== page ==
Don’t surprise your loved one with weeds this Valentine’s Day.
Flowers are the number one gift given on Valentine’s Day, and as always, Sydney Flower Market and local florists will be brimming with beautiful blossoms. But those bouquets can sometimes include species that have the potential to threaten our bushland and waterways.
Emily McCarthy, Biosecurity Officer from Strathfield Municipal Council, will be at the Market on Monday 13th and Tuesday 14th February, inspecting stalls to ensure that favourite ‘filler’ weed species like asparagus fern, turkey rhubarb, privet and olive species are not being sold or distributed. Emily has a crucial role in protecting the state of NSW from the spread of invasive weed species, as the Flower Market accounts for 75% of the wholesale cut flower trade in NSW.
“The stall holders have been collaborating well with Strathfield Council to implement best practice at Sydney Flower Market. I’ve noticed a steady reduction in the quantity of invasive plant weed species being sold commercially to both the general public and florists over the last 10 months, which is a really positive outcome for the economy, community and environment”, said Emily.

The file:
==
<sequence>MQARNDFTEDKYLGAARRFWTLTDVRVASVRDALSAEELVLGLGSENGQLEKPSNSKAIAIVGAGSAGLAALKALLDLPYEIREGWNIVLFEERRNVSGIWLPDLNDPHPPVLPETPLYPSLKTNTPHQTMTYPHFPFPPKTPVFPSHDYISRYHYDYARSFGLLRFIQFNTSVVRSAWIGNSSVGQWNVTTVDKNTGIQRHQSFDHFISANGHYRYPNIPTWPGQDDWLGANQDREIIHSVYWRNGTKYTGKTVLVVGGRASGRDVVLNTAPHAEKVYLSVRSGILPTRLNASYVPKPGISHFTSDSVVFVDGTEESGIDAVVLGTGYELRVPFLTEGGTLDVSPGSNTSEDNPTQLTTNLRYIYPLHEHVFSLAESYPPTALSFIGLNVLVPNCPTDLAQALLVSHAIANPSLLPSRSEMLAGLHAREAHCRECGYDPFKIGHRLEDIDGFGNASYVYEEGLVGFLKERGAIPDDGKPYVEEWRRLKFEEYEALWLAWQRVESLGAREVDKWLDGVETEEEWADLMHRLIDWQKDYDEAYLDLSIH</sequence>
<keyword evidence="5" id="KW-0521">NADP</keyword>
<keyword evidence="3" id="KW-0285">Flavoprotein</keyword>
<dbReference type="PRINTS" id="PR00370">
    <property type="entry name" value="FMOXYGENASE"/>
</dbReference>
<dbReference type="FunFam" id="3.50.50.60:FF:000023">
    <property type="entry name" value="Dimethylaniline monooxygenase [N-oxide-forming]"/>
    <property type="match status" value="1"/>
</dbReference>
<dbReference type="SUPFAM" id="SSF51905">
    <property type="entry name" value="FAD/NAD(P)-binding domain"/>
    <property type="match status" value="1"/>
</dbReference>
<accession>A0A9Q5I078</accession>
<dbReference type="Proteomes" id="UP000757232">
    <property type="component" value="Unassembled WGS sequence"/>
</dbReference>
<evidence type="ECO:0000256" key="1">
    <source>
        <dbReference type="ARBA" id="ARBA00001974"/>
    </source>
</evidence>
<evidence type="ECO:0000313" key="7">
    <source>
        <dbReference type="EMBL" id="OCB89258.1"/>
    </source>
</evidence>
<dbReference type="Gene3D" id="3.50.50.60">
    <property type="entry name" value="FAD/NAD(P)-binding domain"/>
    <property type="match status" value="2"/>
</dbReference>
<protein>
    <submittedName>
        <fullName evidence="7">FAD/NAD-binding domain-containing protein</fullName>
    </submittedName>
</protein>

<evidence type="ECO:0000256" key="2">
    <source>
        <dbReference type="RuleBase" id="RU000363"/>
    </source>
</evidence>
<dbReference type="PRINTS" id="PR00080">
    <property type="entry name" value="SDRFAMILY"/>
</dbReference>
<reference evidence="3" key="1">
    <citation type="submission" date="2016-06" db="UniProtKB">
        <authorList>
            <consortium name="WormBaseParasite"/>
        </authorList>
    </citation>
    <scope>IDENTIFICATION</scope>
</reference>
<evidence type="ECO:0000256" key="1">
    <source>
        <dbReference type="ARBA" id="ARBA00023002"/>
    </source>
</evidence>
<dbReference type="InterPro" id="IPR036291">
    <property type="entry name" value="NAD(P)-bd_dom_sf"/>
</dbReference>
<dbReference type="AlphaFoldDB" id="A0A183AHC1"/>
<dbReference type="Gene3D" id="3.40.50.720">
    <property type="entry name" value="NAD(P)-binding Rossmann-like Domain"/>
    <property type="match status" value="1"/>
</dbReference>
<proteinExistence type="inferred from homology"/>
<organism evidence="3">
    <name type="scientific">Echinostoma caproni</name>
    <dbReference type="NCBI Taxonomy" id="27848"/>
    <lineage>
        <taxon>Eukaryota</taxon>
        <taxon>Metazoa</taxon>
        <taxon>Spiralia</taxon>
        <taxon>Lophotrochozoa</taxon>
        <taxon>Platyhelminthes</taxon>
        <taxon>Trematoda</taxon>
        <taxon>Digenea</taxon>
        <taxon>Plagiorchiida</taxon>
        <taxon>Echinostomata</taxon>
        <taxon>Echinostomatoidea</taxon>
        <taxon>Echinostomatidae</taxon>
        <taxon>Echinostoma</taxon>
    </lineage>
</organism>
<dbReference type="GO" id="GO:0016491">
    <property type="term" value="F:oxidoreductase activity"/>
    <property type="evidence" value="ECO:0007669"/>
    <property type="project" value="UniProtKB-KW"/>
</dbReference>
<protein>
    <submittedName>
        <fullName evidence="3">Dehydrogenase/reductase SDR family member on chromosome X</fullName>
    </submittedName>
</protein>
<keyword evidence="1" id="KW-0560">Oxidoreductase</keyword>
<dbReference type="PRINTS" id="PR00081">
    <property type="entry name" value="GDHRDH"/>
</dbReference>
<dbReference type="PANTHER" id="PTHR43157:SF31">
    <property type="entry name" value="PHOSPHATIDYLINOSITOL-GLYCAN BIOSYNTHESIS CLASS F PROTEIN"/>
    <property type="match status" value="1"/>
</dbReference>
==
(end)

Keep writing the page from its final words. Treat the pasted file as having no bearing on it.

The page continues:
Weed officers and inspectors around the region will have an important role in conveying and enforcing the provisions of the new legislation, and will be visiting florists over the Valentine’s Day period in a regional effort coordinated by Greater Sydney Weeds Action Program project officer, Nicola Dixon.
What can you do to help nip the problem in the bud? Ask your flower retailer whether any of the species you are buying have weedy potential. If you would like to make a submission on the draft Greater Sydney Strategic Weed Management Plan, please visit greatersydney.lls.nsw.gov.au/